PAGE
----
Back Issue Article
What's Next, and Then Some
I was sold at High End 2001 in Frankfurt Germany. Tacet Audio's DVD-A demonstration convinced me that I could really enjoy being enveloped by the music. Tacet's Felix Mendelssohn DVD-A, Auryn Series Volume VII [TACET DVD 94], was chamber music as it ought to be -- the players of a small ensemble were recorded so the listener was embedded in the performance. It sounded as though the music was played in a large salon, as it would have been in a stately home, a vastly different approach to typical surround practice.
This was a performance that was planned as a surround experience from the get-go, not mixed into surround configuration as an afterthought to the two-channel CD. As such, it represents a fundamental difference in recording philosophy that cant be overstated in its importance. Its like planning a wonderful dish from what's available at the market rather than changing the recipe in midstream. Tacet's multichannel is cordon bleu. I have a lot more to say about it, but to make a long story short, the multichannel experience can be intensely involving when done right, with the right music and performers.
And who says there's just one way to record music for multichannel playback, anyway? The mind boggles at the possibilities for creative exploration. Can anyone say, Blue Man Group? Their DVD-A has been very popular.
The next step in my conversion was a demonstration held by Sony and Polyhymnia International. This multichannel SACD spectacular astonished me with its ability to re-create an acoustic space the likes of which I had never heard before. Tom Jungs Sacred Feast [DMP SACD 09] was spacious beyond what the room could contain. The recording was made in the Trinity College Chapel in Hartford, CT, and provides a truly stunning sense of the chapel's acoustic space. The playback system was not extravagant at all, using Sony speakers retailing in the $1500 per pair price range. This was another epiphany -- multichannel, using moderately priced components, was easily producing the sort of sound one would normally expect only of far pricier two-channel rigs -- and then some! Pulling off the illusion of space is a lot harder with only two speakers.
Suffice it to say that this demo was far better than any previous commercially available surround mix I had heard, owing its quality -- like the Tacet DVD-A demo -- to a combination that combined intentionally recording with multichannel playback in mind with high-fidelity playback gear and the expertise of some of the finest recording engineers on the planet.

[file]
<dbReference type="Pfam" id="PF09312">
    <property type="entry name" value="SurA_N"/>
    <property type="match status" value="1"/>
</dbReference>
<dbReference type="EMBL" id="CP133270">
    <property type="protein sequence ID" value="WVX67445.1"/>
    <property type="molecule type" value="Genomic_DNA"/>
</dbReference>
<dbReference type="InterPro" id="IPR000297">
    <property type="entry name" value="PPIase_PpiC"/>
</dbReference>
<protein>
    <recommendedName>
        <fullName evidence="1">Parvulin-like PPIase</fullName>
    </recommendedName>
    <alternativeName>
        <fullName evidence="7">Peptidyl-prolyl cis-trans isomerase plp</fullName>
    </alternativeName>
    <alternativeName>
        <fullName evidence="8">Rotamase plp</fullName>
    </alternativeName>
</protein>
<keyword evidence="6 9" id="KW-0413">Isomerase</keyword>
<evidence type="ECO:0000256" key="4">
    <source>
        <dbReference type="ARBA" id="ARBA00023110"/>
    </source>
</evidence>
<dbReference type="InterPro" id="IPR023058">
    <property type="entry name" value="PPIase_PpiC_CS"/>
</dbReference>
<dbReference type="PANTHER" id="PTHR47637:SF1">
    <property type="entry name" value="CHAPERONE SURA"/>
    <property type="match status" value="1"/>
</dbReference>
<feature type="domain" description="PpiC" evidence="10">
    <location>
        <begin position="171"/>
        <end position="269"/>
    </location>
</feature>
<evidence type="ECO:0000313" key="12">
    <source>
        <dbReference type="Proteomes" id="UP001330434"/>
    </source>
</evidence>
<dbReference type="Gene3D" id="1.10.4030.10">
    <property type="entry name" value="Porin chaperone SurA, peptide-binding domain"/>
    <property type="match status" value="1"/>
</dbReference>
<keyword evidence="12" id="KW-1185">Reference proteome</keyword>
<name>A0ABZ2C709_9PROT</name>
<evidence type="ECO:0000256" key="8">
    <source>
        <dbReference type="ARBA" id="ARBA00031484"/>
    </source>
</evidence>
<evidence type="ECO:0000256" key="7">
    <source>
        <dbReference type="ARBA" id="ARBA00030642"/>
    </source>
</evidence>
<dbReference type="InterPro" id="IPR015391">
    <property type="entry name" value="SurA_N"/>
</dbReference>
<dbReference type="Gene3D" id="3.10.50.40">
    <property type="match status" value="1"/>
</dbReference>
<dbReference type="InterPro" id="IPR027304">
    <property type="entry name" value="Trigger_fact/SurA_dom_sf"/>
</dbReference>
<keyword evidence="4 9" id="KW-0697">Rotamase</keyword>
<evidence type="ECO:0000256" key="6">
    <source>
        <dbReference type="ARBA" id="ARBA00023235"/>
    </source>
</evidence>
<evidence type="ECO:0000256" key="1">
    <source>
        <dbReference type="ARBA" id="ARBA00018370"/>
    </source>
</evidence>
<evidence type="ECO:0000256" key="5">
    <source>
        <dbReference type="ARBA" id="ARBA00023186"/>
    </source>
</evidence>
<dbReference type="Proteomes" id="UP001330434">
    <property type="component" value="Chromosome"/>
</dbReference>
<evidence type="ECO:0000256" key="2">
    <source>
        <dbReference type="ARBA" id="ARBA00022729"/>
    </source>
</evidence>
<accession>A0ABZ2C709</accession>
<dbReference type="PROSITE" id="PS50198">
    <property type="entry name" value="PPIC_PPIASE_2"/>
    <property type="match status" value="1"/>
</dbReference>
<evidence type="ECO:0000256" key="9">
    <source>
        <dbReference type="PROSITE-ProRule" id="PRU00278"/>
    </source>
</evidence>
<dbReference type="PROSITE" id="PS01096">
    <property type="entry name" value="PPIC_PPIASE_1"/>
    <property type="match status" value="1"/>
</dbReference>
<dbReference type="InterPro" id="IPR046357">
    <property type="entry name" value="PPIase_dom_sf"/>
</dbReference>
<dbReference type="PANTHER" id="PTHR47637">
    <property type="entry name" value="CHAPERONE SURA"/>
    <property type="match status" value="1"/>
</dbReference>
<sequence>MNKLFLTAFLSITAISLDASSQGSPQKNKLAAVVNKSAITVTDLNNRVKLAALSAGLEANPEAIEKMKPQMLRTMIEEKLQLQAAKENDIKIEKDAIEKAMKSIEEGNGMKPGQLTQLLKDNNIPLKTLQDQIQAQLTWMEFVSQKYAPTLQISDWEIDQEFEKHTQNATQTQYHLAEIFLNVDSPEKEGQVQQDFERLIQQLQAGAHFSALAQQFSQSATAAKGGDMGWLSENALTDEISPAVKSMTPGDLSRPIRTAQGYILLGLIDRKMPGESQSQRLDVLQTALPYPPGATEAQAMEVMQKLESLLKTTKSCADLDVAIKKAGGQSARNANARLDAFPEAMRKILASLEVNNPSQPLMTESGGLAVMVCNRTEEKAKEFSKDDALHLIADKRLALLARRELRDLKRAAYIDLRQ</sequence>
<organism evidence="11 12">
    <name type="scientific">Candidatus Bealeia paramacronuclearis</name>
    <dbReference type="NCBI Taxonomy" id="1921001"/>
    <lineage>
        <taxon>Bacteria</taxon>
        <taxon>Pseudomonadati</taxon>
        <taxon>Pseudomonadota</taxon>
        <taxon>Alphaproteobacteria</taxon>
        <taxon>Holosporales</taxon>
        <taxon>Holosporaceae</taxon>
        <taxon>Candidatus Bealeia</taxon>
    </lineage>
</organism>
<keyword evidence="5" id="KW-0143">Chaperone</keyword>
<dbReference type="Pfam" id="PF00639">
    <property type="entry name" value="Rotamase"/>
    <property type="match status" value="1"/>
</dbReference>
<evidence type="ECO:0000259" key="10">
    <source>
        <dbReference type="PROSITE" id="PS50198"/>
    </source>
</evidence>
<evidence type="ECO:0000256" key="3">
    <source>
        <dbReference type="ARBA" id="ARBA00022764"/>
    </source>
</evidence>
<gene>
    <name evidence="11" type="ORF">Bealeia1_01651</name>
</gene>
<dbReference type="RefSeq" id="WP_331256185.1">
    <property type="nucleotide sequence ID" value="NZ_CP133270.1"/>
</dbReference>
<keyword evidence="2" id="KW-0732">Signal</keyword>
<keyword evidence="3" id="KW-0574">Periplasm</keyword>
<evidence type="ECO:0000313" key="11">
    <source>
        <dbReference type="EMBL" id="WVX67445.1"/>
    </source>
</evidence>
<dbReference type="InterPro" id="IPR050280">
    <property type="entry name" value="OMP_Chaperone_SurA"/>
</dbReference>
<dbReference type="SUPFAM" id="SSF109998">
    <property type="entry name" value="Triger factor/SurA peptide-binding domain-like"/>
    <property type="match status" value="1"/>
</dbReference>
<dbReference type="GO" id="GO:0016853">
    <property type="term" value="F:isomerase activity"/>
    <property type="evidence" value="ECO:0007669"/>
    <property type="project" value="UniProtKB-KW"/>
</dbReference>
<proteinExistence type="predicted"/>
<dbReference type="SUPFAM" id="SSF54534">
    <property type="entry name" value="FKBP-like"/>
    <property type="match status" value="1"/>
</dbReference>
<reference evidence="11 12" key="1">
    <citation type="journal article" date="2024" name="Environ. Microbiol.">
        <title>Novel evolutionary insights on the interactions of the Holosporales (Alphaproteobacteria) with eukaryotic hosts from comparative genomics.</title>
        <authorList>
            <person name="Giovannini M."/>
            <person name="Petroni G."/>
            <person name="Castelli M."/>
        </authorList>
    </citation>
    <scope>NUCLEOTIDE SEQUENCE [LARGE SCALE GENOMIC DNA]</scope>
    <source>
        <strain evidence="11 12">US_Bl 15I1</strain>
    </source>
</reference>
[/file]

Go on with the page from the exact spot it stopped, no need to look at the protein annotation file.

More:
More recently, I had the pleasure of a visit by Peter McGrath of Wilson Audio Specialties. Peter has been recording multichannel music -- four channels to be exact -- for years. Although I will detail his recording techniques, and the results of his work, in a later "Surrounded!," I can tell you this is top-rung stuff -- better than anything Ive ever heard, bar none. It is a somewhat unfair comparison with the above-mentioned demos, because the playback was optimally set up in my home by the recording engineer and included almost a quarter of a million dollars in components and recording equipment. But it did teach me what is possible in the home -- my home. And it's a whole new world, folks.
With "Surrounded!," SoundStage! is making a commitment to explore whats coming, and all that we ask is that you keep a welcome sign on your imagination, because this is the real deal. Im not swearing allegiance to any delivery system or format, -- at least, not yet -- because I happen to like both of the current frontrunners. Nothing else Ive heard, in a consumer product, is the equal of either multichannel SACD or DVD-Audio.
So welcome to the initial installment of "Surrounded!," a monthly feature devoted to all aspects of multichannel music: recording, playback, the music, and its implications for our industry. We're attempting to explore, report on, and, yes, promote where applicable, this vast, progressively more complex and exciting issue.
Multichannel music is becoming more viable each and every day, representing not only an alternative to two-channel audio, but -- in my opinion -- a quantum leap forward, if done correctly.
Where were going
I'd like you to ponder a few questions until next time. Some reflection is needed to shift those long-held prejudices developed through years of listening, reading, and discussing music playback. I went through the transformation because it serves the music, but it wasnt easy. Think about these for the next month: What if stereo had never supplanted mono? What if it was a compromise, rather than the single right way to record music in space? And what if many of the things you thought you knew about music playback proved to be incorrect?
Stay tuned. Were going to be here for a while.
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